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An Active Transportation Agenda for the Trump Administration (2016)

undefinedBalanced transportation systems are fundamental to healthy communities. A strong economy and high quality of life depend on safe and easy access for all residents to jobs, schools, transit, shops, services, places of worship, parks and playgrounds, and friends and family. Public health is improved by providing a built environment that facilitates routine physical activity. Investing in networks of infrastructure that enable walking and bicycling—or active transportation—is critical to providing transportation systems that meet everyone’s needs, regardless of whether they drive, and to increase mobility, improve access for people with disabilities, spur economic development and promote healthy practices.

We are urging the Trump Administration to enact policies that:

  • Connect people to important destinations—such as jobs, schools, transit, health care and parks—and opportunities for healthy physical activity.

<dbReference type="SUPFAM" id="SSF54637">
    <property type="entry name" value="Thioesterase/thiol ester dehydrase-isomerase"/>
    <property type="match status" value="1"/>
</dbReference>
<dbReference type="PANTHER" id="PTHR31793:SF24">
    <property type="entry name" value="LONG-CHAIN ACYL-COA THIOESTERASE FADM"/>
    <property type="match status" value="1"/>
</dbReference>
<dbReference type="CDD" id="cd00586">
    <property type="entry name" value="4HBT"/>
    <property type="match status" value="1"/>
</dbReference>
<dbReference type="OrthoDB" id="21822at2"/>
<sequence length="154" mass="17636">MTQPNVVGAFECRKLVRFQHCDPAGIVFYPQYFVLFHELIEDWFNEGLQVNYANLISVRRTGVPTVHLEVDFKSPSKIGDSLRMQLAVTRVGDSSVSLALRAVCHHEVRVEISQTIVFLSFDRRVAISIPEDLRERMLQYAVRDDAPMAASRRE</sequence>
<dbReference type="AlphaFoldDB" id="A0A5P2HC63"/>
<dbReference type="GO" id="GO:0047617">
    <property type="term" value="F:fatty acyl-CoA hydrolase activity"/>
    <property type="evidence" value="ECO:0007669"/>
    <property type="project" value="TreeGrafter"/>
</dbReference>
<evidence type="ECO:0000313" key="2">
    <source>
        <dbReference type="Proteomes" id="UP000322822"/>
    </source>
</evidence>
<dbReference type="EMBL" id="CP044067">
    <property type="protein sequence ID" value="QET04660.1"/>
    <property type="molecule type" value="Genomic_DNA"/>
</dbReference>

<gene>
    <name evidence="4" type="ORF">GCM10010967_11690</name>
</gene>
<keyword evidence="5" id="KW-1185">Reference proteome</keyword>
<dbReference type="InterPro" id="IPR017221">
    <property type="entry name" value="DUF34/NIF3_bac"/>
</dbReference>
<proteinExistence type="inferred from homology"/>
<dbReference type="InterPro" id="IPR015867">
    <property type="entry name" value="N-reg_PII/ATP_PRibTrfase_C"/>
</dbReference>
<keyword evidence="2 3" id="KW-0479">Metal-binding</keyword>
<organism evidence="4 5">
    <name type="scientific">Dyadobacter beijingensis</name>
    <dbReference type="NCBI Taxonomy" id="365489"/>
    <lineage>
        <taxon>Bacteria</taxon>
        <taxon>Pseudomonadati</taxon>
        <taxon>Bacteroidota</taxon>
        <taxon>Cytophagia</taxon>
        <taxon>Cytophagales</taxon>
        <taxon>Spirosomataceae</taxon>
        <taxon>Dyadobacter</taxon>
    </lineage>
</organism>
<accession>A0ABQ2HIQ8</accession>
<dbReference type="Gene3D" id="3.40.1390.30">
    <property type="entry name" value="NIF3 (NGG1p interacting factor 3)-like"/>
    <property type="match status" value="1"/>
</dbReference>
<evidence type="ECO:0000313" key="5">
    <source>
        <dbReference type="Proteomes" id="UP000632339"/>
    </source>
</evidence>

• Fuel economic development, attract tourists, reduce health-care costs and aim to eliminate traffic deaths, particularly among pedestrians and bicyclists.

  • Concentrate on meeting the needs of people who do not drive, such as many low-income individuals, people living with disabilities, seniors and children.

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Safe Routes to Everywhere (2014)

Safe Routes to EverywhereAmericans need safe routes to walk and bicycle, and such active transportation networks connecting community destinations are critical to making it safe and practical to routinely walk and bicycle. Supporting active transportation should be a national priority because it provides affordable mobility, promotes public health through physical activity and cleaner air, and creates jobs and community vitality. To realize these benefits to the nation, we call on the federal government to:

  • Increase federal investment dedicated to safe active transportation networks;

  • Use innovative financing to leverage the private value of infrastructure to stretch limited public dollars and accelerate projects; and

  • Integrate health concerns into transportation decisions, and active transportation opportunities into health policies.

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American Public Health Association

America Walks


Rails-to-Trails Conservancy

Urban Land Institute

About The Partnership

We're a broad-based coalition of nonprofit, for-profit and public sector entities working together to create healthier places for healthier people by supporting increased public investment in walking and bicycling as essential modes of transportation.